Calls from concerned citizens about a suspected carcinogen in the Mount Airy water supply have prompted town officials to shut down two wells that produce more than 100,000 gallons a day.
Tetrachloroethylene -- used in pesticides, dry cleaning and manufacturing -- was discovered in early June when Carroll school officials tested the water to determine the cause of health problems at Mount Airy Elementary School. The wells were closed later that month.
Chemists testing town well number 5 found 4.9 parts per billion of tetrachloroethylene in the water. Federal standards say that up to five parts per billion is acceptable for human consumption.
School officials eventually traced the eye, throat and sinus irritations suffered by a teacher and several Mount Airy Elementary first- and second-graders to fecal bacteria in the carpet of those classrooms.
R. Delaine Hobbs, town council president, said the wells were turned off "because of the newspapers, not because of necessity."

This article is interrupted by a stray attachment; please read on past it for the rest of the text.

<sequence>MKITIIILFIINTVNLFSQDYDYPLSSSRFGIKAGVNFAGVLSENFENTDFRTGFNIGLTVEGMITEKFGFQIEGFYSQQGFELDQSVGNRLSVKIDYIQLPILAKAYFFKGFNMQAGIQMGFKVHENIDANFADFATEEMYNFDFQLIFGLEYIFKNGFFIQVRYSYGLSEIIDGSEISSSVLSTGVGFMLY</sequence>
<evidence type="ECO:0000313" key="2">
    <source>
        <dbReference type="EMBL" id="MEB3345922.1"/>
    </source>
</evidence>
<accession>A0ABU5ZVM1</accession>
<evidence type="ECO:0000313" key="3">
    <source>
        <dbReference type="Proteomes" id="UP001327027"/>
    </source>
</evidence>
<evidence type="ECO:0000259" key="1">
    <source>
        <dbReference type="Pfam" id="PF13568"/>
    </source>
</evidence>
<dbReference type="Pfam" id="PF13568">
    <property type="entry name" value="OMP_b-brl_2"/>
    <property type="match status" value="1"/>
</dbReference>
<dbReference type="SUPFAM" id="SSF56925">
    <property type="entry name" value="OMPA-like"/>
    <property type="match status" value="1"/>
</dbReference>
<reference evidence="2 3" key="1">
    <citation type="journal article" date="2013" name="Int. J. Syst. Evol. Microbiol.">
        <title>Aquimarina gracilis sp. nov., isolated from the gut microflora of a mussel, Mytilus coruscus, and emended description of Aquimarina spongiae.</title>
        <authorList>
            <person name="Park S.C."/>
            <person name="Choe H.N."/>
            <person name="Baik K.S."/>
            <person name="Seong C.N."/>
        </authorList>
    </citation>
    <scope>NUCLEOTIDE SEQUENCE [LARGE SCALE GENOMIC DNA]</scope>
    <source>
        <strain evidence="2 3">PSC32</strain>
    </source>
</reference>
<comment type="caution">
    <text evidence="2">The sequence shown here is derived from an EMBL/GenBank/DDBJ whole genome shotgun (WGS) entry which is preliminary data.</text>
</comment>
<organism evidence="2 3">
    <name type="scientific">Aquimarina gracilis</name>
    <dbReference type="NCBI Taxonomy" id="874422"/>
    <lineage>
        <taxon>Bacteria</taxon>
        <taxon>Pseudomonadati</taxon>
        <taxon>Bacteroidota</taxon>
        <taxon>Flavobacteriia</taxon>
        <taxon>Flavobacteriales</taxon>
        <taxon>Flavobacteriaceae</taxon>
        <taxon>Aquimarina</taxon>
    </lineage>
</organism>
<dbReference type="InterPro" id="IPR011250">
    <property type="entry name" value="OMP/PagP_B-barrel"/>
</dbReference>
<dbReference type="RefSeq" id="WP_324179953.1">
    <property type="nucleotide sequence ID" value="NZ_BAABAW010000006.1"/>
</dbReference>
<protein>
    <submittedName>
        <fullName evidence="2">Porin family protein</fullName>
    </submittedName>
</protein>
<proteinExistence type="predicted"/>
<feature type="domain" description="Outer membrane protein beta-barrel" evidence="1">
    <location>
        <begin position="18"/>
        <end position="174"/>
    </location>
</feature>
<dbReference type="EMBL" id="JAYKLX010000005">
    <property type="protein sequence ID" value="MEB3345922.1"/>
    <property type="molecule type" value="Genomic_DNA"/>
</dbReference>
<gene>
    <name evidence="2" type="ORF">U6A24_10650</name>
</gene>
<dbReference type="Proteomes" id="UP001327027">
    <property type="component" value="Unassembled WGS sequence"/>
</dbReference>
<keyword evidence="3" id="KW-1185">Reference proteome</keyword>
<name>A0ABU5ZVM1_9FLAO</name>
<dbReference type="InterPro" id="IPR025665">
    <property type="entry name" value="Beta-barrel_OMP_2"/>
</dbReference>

"The content of TCE [tetrachloroethylene] was below what it had to be," he said. "But because of notoriety in the newspapers, it was easier to shut them down and forget it."
When the water was tested, Charles L. Zeleski, assistant director of environmental health at the Carroll County Health Department, said a person would have to drink 2 liters of tetrachloroethylene-contaminated water per day for 70 years before experiencing carcinogenic effects.
Although the tetrachloroethylene was only found in well number five, well number six had to be turned off as well, Mr. Hobbs said.
"When there's a blending before pumping it into the system, [the chemical level] balances out and there's no violation," he said.